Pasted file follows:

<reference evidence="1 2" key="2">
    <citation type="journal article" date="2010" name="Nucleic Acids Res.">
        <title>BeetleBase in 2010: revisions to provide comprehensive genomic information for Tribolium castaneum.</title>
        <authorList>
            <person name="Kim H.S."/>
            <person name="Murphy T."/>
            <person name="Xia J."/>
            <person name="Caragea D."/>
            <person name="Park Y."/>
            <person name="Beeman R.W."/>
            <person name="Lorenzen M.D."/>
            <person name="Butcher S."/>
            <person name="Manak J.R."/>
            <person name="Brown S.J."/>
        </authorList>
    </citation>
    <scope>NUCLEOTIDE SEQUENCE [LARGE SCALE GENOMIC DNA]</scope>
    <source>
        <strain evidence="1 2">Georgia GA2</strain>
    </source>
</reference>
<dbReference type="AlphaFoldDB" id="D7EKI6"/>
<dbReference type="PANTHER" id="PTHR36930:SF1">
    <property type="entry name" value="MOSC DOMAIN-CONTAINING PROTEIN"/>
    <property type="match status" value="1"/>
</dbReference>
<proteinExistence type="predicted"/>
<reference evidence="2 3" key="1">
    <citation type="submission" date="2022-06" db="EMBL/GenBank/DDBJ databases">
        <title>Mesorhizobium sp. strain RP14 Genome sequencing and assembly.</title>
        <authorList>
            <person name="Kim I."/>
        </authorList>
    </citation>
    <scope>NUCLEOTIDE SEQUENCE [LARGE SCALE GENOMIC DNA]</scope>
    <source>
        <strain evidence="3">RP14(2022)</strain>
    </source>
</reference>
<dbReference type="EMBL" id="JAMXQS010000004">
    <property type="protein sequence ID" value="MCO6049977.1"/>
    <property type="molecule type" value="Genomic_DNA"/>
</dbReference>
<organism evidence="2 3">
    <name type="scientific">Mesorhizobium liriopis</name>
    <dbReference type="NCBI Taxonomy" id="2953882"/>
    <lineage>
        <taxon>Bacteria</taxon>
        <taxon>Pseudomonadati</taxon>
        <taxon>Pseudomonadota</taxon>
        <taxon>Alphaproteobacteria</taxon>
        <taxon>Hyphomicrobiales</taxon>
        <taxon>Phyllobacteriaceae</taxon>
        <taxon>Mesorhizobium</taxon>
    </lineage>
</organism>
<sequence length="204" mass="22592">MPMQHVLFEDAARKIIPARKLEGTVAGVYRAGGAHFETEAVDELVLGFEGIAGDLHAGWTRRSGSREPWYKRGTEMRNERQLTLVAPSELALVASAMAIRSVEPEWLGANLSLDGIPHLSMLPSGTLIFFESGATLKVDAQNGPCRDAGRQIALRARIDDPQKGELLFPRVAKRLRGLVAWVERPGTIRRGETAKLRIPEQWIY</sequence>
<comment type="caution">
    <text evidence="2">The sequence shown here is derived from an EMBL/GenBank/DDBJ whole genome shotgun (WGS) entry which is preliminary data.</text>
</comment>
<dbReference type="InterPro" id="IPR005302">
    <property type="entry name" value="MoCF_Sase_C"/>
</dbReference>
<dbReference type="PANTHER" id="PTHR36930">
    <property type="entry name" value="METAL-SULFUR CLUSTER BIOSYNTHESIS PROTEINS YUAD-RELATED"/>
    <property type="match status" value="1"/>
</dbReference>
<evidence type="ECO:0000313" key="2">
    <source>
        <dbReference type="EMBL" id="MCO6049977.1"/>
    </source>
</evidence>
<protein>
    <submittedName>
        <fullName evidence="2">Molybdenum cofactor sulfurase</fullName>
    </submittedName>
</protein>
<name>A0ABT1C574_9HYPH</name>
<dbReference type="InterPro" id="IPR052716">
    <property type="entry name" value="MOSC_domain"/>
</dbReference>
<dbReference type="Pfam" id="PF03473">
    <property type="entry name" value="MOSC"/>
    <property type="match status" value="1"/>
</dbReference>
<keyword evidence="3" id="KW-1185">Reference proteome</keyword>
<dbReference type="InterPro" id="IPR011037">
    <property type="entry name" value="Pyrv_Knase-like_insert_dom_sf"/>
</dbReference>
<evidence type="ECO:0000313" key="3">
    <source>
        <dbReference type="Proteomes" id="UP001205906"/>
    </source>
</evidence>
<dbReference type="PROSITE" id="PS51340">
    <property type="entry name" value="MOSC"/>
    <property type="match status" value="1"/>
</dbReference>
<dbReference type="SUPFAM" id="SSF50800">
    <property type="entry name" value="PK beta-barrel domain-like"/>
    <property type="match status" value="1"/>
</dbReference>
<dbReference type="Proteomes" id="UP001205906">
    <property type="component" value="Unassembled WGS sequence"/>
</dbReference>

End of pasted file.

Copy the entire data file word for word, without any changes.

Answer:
<reference evidence="1 2" key="2">
    <citation type="journal article" date="2010" name="Nucleic Acids Res.">
        <title>BeetleBase in 2010: revisions to provide comprehensive genomic information for Tribolium castaneum.</title>
        <authorList>
            <person name="Kim H.S."/>
            <person name="Murphy T."/>
            <person name="Xia J."/>
            <person name="Caragea D."/>
            <person name="Park Y."/>
            <person name="Beeman R.W."/>
            <person name="Lorenzen M.D."/>
            <person name="Butcher S."/>
            <person name="Manak J.R."/>
            <person name="Brown S.J."/>
        </authorList>
    </citation>
    <scope>NUCLEOTIDE SEQUENCE [LARGE SCALE GENOMIC DNA]</scope>
    <source>
        <strain evidence="1 2">Georgia GA2</strain>
    </source>
</reference>
<dbReference type="AlphaFoldDB" id="D7EKI6"/>
<dbReference type="PANTHER" id="PTHR36930:SF1">
    <property type="entry name" value="MOSC DOMAIN-CONTAINING PROTEIN"/>
    <property type="match status" value="1"/>
</dbReference>
<proteinExistence type="predicted"/>
<reference evidence="2 3" key="1">
    <citation type="submission" date="2022-06" db="EMBL/GenBank/DDBJ databases">
        <title>Mesorhizobium sp. strain RP14 Genome sequencing and assembly.</title>
        <authorList>
            <person name="Kim I."/>
        </authorList>
    </citation>
    <scope>NUCLEOTIDE SEQUENCE [LARGE SCALE GENOMIC DNA]</scope>
    <source>
        <strain evidence="3">RP14(2022)</strain>
    </source>
</reference>
<dbReference type="EMBL" id="JAMXQS010000004">
    <property type="protein sequence ID" value="MCO6049977.1"/>
    <property type="molecule type" value="Genomic_DNA"/>
</dbReference>
<organism evidence="2 3">
    <name type="scientific">Mesorhizobium liriopis</name>
    <dbReference type="NCBI Taxonomy" id="2953882"/>
    <lineage>
        <taxon>Bacteria</taxon>
        <taxon>Pseudomonadati</taxon>
        <taxon>Pseudomonadota</taxon>
        <taxon>Alphaproteobacteria</taxon>
        <taxon>Hyphomicrobiales</taxon>
        <taxon>Phyllobacteriaceae</taxon>
        <taxon>Mesorhizobium</taxon>
    </lineage>
</organism>
<sequence length="204" mass="22592">MPMQHVLFEDAARKIIPARKLEGTVAGVYRAGGAHFETEAVDELVLGFEGIAGDLHAGWTRRSGSREPWYKRGTEMRNERQLTLVAPSELALVASAMAIRSVEPEWLGANLSLDGIPHLSMLPSGTLIFFESGATLKVDAQNGPCRDAGRQIALRARIDDPQKGELLFPRVAKRLRGLVAWVERPGTIRRGETAKLRIPEQWIY</sequence>
<comment type="caution">
    <text evidence="2">The sequence shown here is derived from an EMBL/GenBank/DDBJ whole genome shotgun (WGS) entry which is preliminary data.</text>
</comment>
<dbReference type="InterPro" id="IPR005302">
    <property type="entry name" value="MoCF_Sase_C"/>
</dbReference>
<dbReference type="PANTHER" id="PTHR36930">
    <property type="entry name" value="METAL-SULFUR CLUSTER BIOSYNTHESIS PROTEINS YUAD-RELATED"/>
    <property type="match status" value="1"/>
</dbReference>
<evidence type="ECO:0000313" key="2">
    <source>
        <dbReference type="EMBL" id="MCO6049977.1"/>
    </source>
</evidence>
<protein>
    <submittedName>
        <fullName evidence="2">Molybdenum cofactor sulfurase</fullName>
    </submittedName>
</protein>
<name>A0ABT1C574_9HYPH</name>
<dbReference type="InterPro" id="IPR052716">
    <property type="entry name" value="MOSC_domain"/>
</dbReference>
<dbReference type="Pfam" id="PF03473">
    <property type="entry name" value="MOSC"/>
    <property type="match status" value="1"/>
</dbReference>
<keyword evidence="3" id="KW-1185">Reference proteome</keyword>
<dbReference type="InterPro" id="IPR011037">
    <property type="entry name" value="Pyrv_Knase-like_insert_dom_sf"/>
</dbReference>
<evidence type="ECO:0000313" key="3">
    <source>
        <dbReference type="Proteomes" id="UP001205906"/>
    </source>
</evidence>
<dbReference type="PROSITE" id="PS51340">
    <property type="entry name" value="MOSC"/>
    <property type="match status" value="1"/>
</dbReference>
<dbReference type="SUPFAM" id="SSF50800">
    <property type="entry name" value="PK beta-barrel domain-like"/>
    <property type="match status" value="1"/>
</dbReference>
<dbReference type="Proteomes" id="UP001205906">
    <property type="component" value="Unassembled WGS sequence"/>
</dbReference>